Around the world, the most popular videos from global brands feature locally relevant content. However, producing content in local languages presents a major obstacle. Most Facebook and YouTube videos uploaded by global brands in France, Germany, Korea, and Japan are not optimized for local languages, according to L2’s Intelligence Report: Video.
Many brands syndicate videos produced in the U.S. with additional subtitles and dubbing, particularly in markets such as Korea and Japan. In Korea, for example, only one-third of Facebook videos are in Korean, while another third are dubbed. For YouTube videos, the study finds that 42% are in Korean, while 31% have subtitles and 27% are dubbed. Yet although this strategy may be less costly for brands, it frequently mitigates the power of the original video.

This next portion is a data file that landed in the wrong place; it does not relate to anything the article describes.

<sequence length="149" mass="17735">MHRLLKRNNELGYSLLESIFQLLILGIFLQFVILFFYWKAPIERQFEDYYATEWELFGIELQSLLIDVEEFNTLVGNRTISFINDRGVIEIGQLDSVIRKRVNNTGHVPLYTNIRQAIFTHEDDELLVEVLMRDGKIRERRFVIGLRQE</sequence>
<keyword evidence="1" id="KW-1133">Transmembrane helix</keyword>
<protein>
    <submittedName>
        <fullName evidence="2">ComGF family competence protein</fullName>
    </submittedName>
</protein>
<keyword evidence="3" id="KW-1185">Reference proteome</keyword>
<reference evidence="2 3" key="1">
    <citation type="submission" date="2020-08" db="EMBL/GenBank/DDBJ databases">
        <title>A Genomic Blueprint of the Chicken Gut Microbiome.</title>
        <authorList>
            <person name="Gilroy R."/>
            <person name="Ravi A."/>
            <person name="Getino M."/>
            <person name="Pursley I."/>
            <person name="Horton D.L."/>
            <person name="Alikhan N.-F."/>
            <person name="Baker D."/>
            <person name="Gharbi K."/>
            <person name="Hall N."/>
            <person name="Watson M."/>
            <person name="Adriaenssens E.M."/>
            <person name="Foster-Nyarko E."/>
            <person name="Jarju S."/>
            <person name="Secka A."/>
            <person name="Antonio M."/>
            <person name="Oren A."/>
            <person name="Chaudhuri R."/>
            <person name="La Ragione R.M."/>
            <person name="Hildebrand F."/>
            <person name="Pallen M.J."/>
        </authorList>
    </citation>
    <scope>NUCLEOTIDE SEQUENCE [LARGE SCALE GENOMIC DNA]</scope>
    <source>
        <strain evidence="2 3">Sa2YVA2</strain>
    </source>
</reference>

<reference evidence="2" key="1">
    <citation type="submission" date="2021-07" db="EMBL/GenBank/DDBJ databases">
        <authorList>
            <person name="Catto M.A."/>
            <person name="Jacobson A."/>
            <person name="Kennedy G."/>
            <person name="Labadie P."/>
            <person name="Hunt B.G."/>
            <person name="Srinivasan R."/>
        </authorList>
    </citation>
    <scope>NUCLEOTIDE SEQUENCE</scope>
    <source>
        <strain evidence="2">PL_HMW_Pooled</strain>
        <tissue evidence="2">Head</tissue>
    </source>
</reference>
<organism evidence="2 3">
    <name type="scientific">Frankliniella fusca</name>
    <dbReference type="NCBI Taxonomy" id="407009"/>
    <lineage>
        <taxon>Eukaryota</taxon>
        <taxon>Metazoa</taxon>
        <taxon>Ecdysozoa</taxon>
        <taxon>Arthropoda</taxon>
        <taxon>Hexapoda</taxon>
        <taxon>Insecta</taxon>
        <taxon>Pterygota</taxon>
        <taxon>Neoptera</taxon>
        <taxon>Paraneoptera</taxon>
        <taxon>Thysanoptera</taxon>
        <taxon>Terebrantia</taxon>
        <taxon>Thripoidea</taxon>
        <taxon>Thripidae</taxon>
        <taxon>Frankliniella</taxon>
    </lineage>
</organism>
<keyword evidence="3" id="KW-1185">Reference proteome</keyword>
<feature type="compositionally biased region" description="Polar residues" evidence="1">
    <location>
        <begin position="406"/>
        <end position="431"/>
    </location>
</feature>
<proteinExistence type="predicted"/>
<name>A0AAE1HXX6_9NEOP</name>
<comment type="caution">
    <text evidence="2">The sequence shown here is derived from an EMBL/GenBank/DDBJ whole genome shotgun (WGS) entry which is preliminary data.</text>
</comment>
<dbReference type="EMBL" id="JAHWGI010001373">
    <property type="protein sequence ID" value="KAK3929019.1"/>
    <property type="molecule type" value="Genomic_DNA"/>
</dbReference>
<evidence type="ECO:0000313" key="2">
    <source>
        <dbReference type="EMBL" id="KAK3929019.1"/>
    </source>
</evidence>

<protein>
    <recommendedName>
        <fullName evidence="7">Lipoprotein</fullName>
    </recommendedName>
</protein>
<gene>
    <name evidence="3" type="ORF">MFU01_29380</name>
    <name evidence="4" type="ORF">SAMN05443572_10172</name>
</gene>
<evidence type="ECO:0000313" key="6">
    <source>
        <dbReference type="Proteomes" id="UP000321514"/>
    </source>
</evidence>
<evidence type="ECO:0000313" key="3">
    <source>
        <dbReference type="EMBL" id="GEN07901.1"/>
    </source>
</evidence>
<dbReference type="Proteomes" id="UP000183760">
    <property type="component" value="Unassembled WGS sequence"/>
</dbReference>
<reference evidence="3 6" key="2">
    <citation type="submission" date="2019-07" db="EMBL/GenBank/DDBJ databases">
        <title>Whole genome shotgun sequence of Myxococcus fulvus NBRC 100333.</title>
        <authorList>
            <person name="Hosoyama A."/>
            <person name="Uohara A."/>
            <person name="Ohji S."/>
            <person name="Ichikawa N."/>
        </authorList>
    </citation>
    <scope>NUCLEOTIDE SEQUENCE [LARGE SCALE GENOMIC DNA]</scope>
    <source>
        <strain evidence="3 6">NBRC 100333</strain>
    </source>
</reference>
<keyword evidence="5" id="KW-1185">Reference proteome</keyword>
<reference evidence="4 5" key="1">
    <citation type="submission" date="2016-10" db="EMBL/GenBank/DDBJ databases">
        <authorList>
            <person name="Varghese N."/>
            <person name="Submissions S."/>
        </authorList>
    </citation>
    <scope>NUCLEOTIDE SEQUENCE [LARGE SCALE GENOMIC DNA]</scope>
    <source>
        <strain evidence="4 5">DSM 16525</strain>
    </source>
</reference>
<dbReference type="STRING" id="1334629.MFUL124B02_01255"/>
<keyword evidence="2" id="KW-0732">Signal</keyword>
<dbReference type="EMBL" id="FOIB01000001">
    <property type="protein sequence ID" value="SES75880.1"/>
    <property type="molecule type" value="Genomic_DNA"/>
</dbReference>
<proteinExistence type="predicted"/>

While Brazil has a high share of videos in Portuguese, this trend is driven by the small sample size. Only 10% of Beauty and Hair Care brands with significant market share in the country posted videos in Q4 2014.
Estée Lauder Company has come up with an easy way to avoid the challenges posed by language optimization. Estée Lauder brand videos often emphasize images, rather than words. These image-rich videos can easily be distributed across countries, requiring brands to invest only minimally in translating content into local languages.